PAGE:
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My List of Top Ten Best Walking Dead Episodes

Warning: Some possible spoilers ahead. I try to discuss episodes in a way that does not ruin anything, but consider yourself warned.

I know lists like this are subjective. I am a fan and a writer of zombie fiction. I am a full time writer. I have written multiple zombie novels. I have an ongoing series, The Dead Song Legend. I have written multiple zombie short stories including pieces in Permuted Press’s Fat Zombie, Best Horror of the Year volume 5, and Prime Books’ Zombies: More Recent Dead. I’m not the end all of Walking Dead trivia, but I’ve put in my ten thousand hours on zombies, I think.

I enjoy the comic and the show. There are a lot of great episodes. Some of my favorite moments in the series are not in my top ten episodes. The entire first season is full of great moments that locked in the audience for the long haul. The pilot is brilliant. The second episode is a classic with great action. Merle’s monologue while chained on the roof is incredible. The attack on the camp and the aftermath is great. The opening with Andrea and Amy in the boat discussing their father and fishing is beautiful. In later seasons, Shane demonstrating how zombies work and the opening of the barn is classic. Twelve Angry Dales is an important episode. A burning barn. The fall of a prison. The CDC. A busy highway. Daryl with a rocket launcher. Shocking and heart wrenching character deaths are peppered throughout the series.

A lot of the episodes on my list tend to be ones that stand alone. They have meaning within their respective seasons and story arcs, but they are also powerful on their own. I’ll try to make the argument for each episode that made the list.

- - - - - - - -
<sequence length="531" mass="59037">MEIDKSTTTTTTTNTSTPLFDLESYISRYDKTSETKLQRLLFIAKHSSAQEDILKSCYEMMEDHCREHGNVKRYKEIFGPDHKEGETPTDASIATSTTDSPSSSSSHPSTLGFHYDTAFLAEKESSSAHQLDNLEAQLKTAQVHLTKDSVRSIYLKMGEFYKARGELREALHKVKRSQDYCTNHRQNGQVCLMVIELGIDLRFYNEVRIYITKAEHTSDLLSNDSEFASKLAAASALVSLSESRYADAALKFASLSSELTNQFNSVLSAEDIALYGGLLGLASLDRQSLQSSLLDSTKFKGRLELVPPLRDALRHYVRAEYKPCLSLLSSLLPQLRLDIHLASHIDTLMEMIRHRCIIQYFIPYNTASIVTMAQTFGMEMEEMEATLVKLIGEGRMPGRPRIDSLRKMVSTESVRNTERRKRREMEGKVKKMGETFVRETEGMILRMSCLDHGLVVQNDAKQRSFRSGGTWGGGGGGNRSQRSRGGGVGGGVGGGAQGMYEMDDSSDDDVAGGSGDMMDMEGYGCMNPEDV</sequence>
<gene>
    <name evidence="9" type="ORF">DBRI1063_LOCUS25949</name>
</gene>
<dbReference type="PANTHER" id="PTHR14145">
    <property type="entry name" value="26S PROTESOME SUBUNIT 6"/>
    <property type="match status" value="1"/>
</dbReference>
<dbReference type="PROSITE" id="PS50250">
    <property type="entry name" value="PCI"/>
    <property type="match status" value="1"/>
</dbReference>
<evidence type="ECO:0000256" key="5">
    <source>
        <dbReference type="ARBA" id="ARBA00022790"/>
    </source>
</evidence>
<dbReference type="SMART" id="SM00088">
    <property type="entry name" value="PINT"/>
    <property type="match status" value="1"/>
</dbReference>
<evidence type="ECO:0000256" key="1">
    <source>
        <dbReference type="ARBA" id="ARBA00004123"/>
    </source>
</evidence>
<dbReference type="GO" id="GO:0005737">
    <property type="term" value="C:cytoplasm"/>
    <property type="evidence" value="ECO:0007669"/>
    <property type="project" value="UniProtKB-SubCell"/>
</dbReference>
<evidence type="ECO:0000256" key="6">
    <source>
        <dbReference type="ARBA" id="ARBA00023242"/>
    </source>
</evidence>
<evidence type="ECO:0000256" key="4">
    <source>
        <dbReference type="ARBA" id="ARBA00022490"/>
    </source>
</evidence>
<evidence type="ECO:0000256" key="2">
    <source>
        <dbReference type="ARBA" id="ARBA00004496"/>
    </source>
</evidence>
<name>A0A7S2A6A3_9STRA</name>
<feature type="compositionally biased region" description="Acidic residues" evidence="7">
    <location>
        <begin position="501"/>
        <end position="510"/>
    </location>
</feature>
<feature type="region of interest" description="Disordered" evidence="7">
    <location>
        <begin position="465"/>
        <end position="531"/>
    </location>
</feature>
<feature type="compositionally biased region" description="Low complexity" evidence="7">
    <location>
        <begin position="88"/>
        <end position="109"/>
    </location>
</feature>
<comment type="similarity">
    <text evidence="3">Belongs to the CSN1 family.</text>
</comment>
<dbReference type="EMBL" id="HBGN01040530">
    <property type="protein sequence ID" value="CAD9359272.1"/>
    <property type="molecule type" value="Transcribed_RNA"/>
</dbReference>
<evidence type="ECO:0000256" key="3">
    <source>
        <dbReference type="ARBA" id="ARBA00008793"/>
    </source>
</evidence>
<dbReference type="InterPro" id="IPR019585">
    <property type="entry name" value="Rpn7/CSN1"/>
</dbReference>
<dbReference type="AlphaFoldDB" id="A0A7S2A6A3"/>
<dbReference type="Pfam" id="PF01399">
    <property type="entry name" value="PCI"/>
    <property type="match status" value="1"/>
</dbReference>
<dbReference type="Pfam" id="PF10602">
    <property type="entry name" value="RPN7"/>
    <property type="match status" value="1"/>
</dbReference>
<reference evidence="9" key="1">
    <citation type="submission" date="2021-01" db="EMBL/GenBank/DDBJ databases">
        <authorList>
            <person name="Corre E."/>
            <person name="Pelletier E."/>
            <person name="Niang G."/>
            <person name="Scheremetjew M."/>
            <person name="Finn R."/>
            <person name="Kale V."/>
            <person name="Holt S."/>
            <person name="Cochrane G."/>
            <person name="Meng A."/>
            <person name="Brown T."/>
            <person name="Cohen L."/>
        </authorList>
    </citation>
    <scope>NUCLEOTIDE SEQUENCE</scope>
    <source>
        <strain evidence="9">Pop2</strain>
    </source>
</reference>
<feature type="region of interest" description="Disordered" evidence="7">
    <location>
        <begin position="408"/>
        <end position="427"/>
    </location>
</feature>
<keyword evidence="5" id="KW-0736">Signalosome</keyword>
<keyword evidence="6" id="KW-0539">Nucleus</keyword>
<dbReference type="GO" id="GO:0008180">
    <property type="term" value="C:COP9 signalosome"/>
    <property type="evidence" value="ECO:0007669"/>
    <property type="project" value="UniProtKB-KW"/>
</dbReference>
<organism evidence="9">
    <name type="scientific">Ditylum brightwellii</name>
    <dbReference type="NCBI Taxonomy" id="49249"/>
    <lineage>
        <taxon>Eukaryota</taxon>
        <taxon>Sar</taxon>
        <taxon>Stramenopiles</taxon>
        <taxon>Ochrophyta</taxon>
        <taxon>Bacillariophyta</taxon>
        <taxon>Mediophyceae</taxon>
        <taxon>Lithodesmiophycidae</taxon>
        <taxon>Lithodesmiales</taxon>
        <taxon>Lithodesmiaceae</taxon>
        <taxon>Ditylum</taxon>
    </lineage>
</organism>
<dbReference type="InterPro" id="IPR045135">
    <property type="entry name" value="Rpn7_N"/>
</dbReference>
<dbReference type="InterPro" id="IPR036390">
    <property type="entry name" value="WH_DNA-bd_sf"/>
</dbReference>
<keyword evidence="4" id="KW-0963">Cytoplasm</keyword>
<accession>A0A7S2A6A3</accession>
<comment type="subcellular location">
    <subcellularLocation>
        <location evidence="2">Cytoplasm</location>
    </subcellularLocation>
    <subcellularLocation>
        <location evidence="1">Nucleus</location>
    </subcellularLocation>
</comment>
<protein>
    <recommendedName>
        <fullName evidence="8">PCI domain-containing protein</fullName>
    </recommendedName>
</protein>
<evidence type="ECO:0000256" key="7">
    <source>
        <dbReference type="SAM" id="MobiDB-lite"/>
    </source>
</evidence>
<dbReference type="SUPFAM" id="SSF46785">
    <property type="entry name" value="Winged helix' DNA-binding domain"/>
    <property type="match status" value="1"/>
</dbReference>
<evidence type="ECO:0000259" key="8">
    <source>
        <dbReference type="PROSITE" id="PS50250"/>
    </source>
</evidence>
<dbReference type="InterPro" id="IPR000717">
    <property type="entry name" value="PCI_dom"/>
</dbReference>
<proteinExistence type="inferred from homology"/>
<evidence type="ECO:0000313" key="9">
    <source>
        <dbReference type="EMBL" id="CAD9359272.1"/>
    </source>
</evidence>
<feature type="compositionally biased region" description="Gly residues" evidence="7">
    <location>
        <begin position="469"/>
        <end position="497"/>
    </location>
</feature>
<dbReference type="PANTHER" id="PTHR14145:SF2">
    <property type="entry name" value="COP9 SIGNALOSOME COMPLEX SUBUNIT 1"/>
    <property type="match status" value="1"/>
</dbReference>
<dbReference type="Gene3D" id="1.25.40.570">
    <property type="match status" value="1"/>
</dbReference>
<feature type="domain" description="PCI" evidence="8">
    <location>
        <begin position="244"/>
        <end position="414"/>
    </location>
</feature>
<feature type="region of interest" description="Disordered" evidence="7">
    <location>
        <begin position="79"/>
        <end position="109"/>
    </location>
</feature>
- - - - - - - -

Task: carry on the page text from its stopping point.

10) Live Bait (season 4, episode 6)

This episode flashes back to the Governor being cut off and left on his own. He is hollowed out and broken. This is the episode that introduces Tara and her family. The Governor is one of the most iconic villains of the franchise. The show does not take him as far as the comic did. The show does not quite portray him as crazy as he comes off on the pages. Still, he is the baddest of bad guys up to that point. This episode plays with the audience in trying to explore whether such a man could be redeemed. It leads into the next episode where his arc of attempted redemption is played out. There is powerful character work all around in this episode. Strong story telling.

9) This Sorrowful Life (season 3, episode 15)

Rick is struggling with his moral compass. He is considering what should be an unimaginable trade with the Governor. He goes to Merle to suggest this unthinkable act in a way to set it in motion and somehow divorce himself from the dirty work. Merle goes for it and we have interesting scenes between him and another important character. Rick reconsiders too late and Daryl goes to stop his brother. Merle confesses that he is doing what he is doing because he does not feel he can ever be part of the group. He releases his captive, but continues on a collision course with his destiny in a uniquely Merle Dixon fashion. He remains who he is, but seeks out his final redemption. Great action and heartfelt moments with some beloved characters.

8) Save the Last One (season 2, episode 3)

We see the end of things and then go back to get the story. This is a big step in the descent of Shane. Rick and Lori are in a dire state unable to do much of anything to save their son, but to wait. Shane and Otis continue their desperate run at the high school to bring back what will save Carl. They both get hurt and come to a moment of decision. Shane briefly offers himself up. Otis makes a more noble decision. Then, Shane makes a dire choice that changes him and changes the show. The audience is left to grapple with the morality of it all.

7) JSS (season 6, episode 2)